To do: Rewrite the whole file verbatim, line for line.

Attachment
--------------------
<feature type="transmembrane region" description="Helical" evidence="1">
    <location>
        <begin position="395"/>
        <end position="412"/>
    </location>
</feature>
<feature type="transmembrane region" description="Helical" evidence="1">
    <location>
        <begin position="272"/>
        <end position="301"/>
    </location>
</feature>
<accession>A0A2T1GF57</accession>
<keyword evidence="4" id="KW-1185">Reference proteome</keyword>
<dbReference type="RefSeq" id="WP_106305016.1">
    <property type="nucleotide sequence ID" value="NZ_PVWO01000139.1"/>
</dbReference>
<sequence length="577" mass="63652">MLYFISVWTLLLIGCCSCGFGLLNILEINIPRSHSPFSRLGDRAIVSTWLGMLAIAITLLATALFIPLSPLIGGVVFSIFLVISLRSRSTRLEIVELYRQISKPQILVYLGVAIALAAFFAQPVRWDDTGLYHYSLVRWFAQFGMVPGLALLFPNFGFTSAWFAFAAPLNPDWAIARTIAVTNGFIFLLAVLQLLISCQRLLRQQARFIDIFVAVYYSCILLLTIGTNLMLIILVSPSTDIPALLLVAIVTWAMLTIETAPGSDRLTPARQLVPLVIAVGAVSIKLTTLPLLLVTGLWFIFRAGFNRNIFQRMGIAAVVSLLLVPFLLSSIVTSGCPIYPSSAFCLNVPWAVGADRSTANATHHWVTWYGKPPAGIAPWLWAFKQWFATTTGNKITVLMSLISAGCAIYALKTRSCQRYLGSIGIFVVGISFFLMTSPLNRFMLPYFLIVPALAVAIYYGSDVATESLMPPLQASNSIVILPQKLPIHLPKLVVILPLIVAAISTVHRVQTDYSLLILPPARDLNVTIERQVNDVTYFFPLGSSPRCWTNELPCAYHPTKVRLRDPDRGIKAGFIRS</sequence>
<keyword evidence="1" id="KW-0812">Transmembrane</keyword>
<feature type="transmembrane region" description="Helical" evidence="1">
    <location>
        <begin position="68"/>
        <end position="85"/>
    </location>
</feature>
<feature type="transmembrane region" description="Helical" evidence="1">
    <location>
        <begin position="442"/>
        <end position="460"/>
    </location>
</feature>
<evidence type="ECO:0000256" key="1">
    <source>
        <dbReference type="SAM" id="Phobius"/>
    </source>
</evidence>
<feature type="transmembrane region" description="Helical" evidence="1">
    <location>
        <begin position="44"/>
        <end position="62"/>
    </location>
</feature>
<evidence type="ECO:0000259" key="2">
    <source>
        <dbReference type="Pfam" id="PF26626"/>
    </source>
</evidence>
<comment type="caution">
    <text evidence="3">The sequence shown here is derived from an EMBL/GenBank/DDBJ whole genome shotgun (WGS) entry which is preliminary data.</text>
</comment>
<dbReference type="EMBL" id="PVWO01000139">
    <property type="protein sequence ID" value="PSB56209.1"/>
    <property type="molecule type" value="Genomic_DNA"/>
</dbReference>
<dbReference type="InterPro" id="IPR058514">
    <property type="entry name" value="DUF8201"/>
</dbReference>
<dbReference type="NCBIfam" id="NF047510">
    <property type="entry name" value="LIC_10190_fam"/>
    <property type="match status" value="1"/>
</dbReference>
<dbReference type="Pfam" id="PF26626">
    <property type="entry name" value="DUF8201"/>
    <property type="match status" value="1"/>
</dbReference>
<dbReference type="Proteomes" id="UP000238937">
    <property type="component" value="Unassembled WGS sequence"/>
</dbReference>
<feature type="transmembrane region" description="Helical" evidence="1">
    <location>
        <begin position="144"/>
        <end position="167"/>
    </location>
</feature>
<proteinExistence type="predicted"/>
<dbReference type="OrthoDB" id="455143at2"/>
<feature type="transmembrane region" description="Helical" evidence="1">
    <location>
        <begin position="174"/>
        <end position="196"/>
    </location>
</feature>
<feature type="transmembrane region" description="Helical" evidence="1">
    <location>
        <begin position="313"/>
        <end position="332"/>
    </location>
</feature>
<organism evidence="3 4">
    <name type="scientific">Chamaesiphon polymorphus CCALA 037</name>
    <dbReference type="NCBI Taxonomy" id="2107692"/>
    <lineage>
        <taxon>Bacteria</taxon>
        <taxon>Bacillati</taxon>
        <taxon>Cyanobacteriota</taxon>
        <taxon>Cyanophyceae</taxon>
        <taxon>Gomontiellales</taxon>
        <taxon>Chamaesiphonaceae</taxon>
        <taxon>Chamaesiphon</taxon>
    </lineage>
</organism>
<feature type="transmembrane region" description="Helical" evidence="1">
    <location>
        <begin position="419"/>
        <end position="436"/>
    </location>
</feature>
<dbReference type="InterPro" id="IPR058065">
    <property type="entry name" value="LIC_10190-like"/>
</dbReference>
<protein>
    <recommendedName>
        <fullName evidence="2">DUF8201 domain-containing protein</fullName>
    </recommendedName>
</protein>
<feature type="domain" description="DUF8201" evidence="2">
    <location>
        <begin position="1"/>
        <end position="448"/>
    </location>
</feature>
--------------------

<feature type="transmembrane region" description="Helical" evidence="1">
    <location>
        <begin position="395"/>
        <end position="412"/>
    </location>
</feature>
<feature type="transmembrane region" description="Helical" evidence="1">
    <location>
        <begin position="272"/>
        <end position="301"/>
    </location>
</feature>
<accession>A0A2T1GF57</accession>
<keyword evidence="4" id="KW-1185">Reference proteome</keyword>
<dbReference type="RefSeq" id="WP_106305016.1">
    <property type="nucleotide sequence ID" value="NZ_PVWO01000139.1"/>
</dbReference>
<sequence length="577" mass="63652">MLYFISVWTLLLIGCCSCGFGLLNILEINIPRSHSPFSRLGDRAIVSTWLGMLAIAITLLATALFIPLSPLIGGVVFSIFLVISLRSRSTRLEIVELYRQISKPQILVYLGVAIALAAFFAQPVRWDDTGLYHYSLVRWFAQFGMVPGLALLFPNFGFTSAWFAFAAPLNPDWAIARTIAVTNGFIFLLAVLQLLISCQRLLRQQARFIDIFVAVYYSCILLLTIGTNLMLIILVSPSTDIPALLLVAIVTWAMLTIETAPGSDRLTPARQLVPLVIAVGAVSIKLTTLPLLLVTGLWFIFRAGFNRNIFQRMGIAAVVSLLLVPFLLSSIVTSGCPIYPSSAFCLNVPWAVGADRSTANATHHWVTWYGKPPAGIAPWLWAFKQWFATTTGNKITVLMSLISAGCAIYALKTRSCQRYLGSIGIFVVGISFFLMTSPLNRFMLPYFLIVPALAVAIYYGSDVATESLMPPLQASNSIVILPQKLPIHLPKLVVILPLIVAAISTVHRVQTDYSLLILPPARDLNVTIERQVNDVTYFFPLGSSPRCWTNELPCAYHPTKVRLRDPDRGIKAGFIRS</sequence>
<keyword evidence="1" id="KW-0812">Transmembrane</keyword>
<feature type="transmembrane region" description="Helical" evidence="1">
    <location>
        <begin position="68"/>
        <end position="85"/>
    </location>
</feature>
<feature type="transmembrane region" description="Helical" evidence="1">
    <location>
        <begin position="442"/>
        <end position="460"/>
    </location>
</feature>
<evidence type="ECO:0000256" key="1">
    <source>
        <dbReference type="SAM" id="Phobius"/>
    </source>
</evidence>
<feature type="transmembrane region" description="Helical" evidence="1">
    <location>
        <begin position="44"/>
        <end position="62"/>
    </location>
</feature>
<evidence type="ECO:0000259" key="2">
    <source>
        <dbReference type="Pfam" id="PF26626"/>
    </source>
</evidence>
<comment type="caution">
    <text evidence="3">The sequence shown here is derived from an EMBL/GenBank/DDBJ whole genome shotgun (WGS) entry which is preliminary data.</text>
</comment>
<dbReference type="EMBL" id="PVWO01000139">
    <property type="protein sequence ID" value="PSB56209.1"/>
    <property type="molecule type" value="Genomic_DNA"/>
</dbReference>
<dbReference type="InterPro" id="IPR058514">
    <property type="entry name" value="DUF8201"/>
</dbReference>
<dbReference type="NCBIfam" id="NF047510">
    <property type="entry name" value="LIC_10190_fam"/>
    <property type="match status" value="1"/>
</dbReference>
<dbReference type="Pfam" id="PF26626">
    <property type="entry name" value="DUF8201"/>
    <property type="match status" value="1"/>
</dbReference>
<dbReference type="Proteomes" id="UP000238937">
    <property type="component" value="Unassembled WGS sequence"/>
</dbReference>
<feature type="transmembrane region" description="Helical" evidence="1">
    <location>
        <begin position="144"/>
        <end position="167"/>
    </location>
</feature>
<proteinExistence type="predicted"/>
<dbReference type="OrthoDB" id="455143at2"/>
<feature type="transmembrane region" description="Helical" evidence="1">
    <location>
        <begin position="174"/>
        <end position="196"/>
    </location>
</feature>
<feature type="transmembrane region" description="Helical" evidence="1">
    <location>
        <begin position="313"/>
        <end position="332"/>
    </location>
</feature>
<organism evidence="3 4">
    <name type="scientific">Chamaesiphon polymorphus CCALA 037</name>
    <dbReference type="NCBI Taxonomy" id="2107692"/>
    <lineage>
        <taxon>Bacteria</taxon>
        <taxon>Bacillati</taxon>
        <taxon>Cyanobacteriota</taxon>
        <taxon>Cyanophyceae</taxon>
        <taxon>Gomontiellales</taxon>
        <taxon>Chamaesiphonaceae</taxon>
        <taxon>Chamaesiphon</taxon>
    </lineage>
</organism>
<feature type="transmembrane region" description="Helical" evidence="1">
    <location>
        <begin position="419"/>
        <end position="436"/>
    </location>
</feature>
<dbReference type="InterPro" id="IPR058065">
    <property type="entry name" value="LIC_10190-like"/>
</dbReference>
<protein>
    <recommendedName>
        <fullName evidence="2">DUF8201 domain-containing protein</fullName>
    </recommendedName>
</protein>
<feature type="domain" description="DUF8201" evidence="2">
    <location>
        <begin position="1"/>
        <end position="448"/>
    </location>
</feature>